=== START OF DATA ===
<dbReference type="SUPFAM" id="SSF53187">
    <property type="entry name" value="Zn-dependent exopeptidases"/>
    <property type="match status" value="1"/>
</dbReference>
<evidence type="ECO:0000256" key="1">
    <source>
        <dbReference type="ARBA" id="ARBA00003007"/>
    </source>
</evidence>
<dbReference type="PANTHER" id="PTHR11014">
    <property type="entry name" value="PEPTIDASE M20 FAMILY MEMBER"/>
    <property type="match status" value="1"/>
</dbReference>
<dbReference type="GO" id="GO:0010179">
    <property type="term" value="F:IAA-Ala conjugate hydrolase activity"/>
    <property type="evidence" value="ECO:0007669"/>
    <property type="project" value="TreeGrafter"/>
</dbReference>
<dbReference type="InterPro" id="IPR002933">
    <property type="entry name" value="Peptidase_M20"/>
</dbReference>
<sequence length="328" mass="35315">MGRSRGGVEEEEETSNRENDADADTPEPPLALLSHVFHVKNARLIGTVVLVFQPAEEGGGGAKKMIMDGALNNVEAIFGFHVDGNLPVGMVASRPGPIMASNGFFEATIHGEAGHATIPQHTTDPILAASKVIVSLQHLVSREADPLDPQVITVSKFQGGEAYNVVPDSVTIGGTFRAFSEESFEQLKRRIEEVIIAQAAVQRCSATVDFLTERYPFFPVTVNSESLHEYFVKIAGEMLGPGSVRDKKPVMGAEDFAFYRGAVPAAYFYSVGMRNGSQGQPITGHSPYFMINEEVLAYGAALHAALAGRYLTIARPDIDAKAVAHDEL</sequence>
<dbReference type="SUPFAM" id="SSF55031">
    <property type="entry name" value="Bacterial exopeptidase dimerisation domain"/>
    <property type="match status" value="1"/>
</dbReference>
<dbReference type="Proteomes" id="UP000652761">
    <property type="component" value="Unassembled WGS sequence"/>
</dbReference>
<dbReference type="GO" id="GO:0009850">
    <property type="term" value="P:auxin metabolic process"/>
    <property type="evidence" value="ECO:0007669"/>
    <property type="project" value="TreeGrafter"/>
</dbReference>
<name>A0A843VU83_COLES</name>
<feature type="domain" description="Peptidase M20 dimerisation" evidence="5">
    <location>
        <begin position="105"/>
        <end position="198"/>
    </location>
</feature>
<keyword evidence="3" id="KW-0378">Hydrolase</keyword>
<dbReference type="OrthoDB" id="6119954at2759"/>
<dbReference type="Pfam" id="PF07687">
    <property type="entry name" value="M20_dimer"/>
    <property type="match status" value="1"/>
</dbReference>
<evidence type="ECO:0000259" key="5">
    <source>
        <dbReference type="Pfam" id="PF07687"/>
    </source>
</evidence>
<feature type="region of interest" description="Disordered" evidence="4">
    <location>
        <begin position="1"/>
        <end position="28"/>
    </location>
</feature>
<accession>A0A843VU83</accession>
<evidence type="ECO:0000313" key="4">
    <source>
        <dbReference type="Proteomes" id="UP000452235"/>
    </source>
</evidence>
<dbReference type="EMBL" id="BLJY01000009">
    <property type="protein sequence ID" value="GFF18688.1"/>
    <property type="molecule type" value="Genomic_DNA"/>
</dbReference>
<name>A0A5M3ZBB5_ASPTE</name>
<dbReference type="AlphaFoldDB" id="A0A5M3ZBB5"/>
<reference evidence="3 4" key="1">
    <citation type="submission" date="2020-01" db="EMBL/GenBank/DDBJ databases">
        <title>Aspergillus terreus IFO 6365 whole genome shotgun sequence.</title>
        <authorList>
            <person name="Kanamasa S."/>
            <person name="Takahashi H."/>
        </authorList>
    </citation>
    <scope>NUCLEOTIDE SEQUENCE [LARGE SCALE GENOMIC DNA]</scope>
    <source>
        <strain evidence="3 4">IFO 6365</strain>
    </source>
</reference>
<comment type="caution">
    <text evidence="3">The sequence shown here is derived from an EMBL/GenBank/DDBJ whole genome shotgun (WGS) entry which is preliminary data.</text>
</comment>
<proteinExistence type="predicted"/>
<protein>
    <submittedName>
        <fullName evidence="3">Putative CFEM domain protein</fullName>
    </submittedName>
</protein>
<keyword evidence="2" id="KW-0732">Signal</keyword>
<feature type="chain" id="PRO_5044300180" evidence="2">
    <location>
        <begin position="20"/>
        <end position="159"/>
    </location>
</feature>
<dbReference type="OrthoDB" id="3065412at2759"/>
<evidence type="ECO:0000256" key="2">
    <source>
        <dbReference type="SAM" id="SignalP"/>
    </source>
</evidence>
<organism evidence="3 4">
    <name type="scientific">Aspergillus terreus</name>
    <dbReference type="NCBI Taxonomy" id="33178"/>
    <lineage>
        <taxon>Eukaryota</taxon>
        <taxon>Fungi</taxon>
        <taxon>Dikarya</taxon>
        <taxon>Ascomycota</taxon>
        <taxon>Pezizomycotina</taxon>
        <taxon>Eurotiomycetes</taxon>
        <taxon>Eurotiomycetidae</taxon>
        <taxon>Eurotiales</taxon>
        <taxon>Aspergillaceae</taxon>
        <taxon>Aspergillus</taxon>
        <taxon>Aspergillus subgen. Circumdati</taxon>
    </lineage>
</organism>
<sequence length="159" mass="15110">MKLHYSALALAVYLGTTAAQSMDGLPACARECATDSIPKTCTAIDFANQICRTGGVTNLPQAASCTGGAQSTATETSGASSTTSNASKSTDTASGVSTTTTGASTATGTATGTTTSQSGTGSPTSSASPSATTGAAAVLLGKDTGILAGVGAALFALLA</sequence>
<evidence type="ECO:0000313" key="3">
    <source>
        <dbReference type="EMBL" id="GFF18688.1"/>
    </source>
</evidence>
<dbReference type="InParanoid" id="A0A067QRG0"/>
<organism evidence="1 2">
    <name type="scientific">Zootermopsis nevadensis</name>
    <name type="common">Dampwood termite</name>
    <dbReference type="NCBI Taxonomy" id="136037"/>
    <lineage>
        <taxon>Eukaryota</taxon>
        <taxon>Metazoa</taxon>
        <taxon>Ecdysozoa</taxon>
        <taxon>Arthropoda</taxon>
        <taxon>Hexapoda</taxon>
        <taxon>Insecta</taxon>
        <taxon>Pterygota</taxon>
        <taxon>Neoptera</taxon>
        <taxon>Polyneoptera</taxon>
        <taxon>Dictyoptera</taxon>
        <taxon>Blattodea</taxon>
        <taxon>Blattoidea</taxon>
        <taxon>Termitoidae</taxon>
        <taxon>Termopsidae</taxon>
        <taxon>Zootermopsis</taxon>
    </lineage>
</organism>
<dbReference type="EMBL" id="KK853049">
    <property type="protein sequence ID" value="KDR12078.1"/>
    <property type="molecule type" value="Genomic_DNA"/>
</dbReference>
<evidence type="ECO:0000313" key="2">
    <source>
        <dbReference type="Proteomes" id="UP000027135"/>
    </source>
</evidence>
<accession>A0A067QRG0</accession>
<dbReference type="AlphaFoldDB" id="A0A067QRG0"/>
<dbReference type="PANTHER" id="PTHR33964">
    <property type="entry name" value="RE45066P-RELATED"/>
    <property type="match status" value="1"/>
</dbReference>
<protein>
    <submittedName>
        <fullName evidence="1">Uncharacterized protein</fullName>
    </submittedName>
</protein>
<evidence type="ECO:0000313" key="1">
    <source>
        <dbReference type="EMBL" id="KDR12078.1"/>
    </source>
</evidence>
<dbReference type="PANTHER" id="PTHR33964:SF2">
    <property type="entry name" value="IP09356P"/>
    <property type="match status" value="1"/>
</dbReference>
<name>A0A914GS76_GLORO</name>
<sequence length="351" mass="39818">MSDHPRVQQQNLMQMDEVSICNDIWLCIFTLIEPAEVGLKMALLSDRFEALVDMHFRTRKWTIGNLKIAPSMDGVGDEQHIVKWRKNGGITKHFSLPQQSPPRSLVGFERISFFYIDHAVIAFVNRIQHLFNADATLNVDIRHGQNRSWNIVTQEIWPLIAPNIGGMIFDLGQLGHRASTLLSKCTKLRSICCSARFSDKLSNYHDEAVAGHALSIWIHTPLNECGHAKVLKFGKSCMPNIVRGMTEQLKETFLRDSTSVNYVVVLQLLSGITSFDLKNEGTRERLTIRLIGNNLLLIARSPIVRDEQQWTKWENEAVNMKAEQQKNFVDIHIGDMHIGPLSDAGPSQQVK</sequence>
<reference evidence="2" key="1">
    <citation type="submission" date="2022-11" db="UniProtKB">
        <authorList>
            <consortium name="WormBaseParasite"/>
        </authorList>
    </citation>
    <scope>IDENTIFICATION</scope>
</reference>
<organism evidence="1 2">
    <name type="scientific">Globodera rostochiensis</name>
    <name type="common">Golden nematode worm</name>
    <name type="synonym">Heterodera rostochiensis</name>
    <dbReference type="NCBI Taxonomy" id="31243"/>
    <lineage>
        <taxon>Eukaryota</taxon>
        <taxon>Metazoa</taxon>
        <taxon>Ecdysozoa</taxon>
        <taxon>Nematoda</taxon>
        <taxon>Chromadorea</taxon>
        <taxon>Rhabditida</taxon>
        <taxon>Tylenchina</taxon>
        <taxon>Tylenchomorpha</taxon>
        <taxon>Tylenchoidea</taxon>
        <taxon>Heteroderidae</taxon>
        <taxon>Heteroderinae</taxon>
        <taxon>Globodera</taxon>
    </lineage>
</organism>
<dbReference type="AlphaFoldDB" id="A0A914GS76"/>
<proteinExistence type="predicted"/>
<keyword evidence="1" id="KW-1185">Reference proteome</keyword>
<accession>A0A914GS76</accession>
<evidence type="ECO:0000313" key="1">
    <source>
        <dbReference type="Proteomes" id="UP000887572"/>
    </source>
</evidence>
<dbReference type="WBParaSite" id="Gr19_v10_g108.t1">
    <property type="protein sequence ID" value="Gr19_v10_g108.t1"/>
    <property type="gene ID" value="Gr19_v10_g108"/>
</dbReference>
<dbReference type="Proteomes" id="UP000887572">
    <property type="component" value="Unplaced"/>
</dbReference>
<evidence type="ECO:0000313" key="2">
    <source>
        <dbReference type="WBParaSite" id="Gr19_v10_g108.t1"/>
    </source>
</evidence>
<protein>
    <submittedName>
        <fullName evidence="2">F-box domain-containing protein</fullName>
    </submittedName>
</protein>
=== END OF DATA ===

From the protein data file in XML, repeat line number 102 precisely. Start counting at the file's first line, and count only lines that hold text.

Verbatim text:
    <source>